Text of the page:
How do I get rid of this tree forever?

pieheart(6)June 20, 2007

I have a bed we will be developing where there was (last year) what I think is a balsam poplar. One of the worst trees in the world! The main tree is gone, stump has been ground out. But little trees are now sprouting from the roots.

This is not unusual with this tree, I have five more of these trees and they all have sprouts coming up from the roots on "knees". I have to clip the sprouts a couple of times per month or they become trees themselves. Other than their sticky flower pods, cottonwood seeds and the knee problem, they are beautiful shade trees, well over 50 feet tall.

But I really want a garden where the tree above was removed. Is there any way to KILL these sprouts so I can plant in this bed?

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Spray them with brush killer (made for woody plants). You may need to do it a couple times even so.

    Bookmark   June 20, 2007 at 9:41PM
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I've been spraying with brush killer. Probably four or five times this season. This tree is immortal!

    Bookmark   June 20, 2007 at 10:07PM
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The other approach is to get rid of the sprouts (by pinching, clipping, snipping) as soon as you see them. Energy absorbed by the foliage is keeping the roots alive. Deprive them of energy and they should die ... eventually. Alas, that is the theory anyway. Good luck.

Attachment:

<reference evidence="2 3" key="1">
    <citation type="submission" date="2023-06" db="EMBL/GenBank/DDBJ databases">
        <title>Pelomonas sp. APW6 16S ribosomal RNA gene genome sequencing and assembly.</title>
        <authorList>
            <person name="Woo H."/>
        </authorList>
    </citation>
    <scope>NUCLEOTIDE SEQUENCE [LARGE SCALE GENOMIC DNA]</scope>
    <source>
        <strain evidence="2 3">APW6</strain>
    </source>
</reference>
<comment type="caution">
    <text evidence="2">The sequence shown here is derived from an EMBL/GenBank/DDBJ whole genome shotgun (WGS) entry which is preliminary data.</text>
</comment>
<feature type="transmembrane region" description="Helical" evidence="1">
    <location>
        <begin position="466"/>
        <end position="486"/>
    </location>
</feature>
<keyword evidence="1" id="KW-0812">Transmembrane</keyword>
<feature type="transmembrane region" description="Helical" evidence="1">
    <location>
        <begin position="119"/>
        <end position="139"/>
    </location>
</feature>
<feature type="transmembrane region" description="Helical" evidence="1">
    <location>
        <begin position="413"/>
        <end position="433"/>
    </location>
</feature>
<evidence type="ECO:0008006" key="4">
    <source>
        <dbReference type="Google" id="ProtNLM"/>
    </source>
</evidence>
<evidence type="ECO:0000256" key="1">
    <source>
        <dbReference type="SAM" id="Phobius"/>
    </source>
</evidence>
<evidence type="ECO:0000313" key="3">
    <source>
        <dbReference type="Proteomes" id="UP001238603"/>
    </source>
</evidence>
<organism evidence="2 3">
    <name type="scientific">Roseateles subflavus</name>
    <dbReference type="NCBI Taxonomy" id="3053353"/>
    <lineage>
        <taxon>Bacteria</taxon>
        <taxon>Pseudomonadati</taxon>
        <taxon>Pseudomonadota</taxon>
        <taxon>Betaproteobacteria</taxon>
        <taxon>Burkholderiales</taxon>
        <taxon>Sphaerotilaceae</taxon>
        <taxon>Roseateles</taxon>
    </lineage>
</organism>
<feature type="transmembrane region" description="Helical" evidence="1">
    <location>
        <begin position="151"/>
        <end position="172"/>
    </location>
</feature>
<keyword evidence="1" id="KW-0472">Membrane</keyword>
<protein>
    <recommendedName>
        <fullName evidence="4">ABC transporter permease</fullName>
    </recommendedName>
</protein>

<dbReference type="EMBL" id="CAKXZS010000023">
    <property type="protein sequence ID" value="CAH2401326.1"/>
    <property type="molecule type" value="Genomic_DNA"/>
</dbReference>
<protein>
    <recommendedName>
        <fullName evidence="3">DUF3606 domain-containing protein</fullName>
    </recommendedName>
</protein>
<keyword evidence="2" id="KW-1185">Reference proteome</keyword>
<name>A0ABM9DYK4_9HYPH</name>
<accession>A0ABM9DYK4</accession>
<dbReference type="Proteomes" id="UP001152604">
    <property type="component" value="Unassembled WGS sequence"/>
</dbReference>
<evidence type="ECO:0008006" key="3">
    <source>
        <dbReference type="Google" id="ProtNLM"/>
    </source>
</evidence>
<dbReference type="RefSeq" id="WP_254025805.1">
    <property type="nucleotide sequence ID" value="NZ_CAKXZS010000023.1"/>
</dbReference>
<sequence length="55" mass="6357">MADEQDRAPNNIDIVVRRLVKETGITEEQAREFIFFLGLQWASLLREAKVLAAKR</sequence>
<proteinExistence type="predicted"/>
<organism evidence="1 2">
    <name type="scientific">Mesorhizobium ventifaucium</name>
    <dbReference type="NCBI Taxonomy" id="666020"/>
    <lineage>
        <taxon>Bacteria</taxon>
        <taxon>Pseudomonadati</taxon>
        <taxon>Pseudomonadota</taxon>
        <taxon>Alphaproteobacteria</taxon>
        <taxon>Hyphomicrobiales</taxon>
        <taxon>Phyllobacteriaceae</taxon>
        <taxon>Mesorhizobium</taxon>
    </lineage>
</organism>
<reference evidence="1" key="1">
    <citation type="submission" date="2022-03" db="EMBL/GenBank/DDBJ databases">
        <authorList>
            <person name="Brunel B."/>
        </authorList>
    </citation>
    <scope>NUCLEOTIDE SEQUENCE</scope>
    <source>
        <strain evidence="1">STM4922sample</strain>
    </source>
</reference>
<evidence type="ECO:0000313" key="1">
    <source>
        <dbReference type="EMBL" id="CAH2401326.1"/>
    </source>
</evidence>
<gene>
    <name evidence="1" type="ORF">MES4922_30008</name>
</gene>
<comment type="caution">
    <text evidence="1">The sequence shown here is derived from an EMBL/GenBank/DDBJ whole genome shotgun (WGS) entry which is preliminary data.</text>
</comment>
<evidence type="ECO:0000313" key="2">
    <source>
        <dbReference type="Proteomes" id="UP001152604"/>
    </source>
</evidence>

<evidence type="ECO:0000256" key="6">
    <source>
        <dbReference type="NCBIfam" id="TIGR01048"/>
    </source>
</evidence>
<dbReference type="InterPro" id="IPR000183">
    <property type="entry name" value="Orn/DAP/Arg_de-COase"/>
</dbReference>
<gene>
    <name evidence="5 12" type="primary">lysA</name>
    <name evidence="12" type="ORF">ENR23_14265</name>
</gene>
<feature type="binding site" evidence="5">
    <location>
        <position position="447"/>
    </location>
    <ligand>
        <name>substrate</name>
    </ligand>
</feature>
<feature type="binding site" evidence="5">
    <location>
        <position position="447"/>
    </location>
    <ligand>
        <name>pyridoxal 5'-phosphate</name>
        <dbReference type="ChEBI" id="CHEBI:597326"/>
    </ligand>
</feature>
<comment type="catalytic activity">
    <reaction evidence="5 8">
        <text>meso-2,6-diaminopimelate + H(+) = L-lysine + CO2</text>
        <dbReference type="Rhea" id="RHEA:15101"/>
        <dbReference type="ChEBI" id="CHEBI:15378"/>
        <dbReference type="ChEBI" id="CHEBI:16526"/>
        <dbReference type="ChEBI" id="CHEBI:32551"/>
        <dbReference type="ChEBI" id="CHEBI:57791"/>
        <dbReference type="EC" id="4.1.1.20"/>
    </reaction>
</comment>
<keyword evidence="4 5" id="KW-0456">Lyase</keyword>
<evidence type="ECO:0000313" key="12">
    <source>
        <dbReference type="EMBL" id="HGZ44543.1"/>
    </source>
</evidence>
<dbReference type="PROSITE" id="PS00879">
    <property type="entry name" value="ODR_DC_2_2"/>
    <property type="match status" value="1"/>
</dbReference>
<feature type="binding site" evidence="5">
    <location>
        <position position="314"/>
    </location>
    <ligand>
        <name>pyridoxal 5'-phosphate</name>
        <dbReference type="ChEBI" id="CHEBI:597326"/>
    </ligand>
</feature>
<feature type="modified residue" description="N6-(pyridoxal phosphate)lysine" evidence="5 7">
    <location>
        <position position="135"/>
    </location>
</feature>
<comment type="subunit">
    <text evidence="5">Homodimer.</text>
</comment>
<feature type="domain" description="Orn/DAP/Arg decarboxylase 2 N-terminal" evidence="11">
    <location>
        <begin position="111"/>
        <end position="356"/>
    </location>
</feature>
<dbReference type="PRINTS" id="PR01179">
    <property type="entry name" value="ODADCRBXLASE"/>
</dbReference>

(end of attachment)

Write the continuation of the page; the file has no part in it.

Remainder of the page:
Bookmark   June 20, 2007 at 10:45PM
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Worst tree in the world? Hardly.

Just be thankful you don't have an alianthus.

    Bookmark   June 20, 2007 at 11:52PM
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laceyvail(6A, WV)

Try a product called Vine-X. It's a powerful woody plant killer that comes in a bottle with an attached brush for application. Very effective and easy to use (except on trumpet vines, which are immortal), but you have to mail order it.

    Bookmark   June 21, 2007 at 6:20AM
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Get a non corrosive pale, mix together some stump and brush killer with diesel fuel. Take care to wear protective clothing so none of the mixture gets on your skin or in your eyes and nasal passages.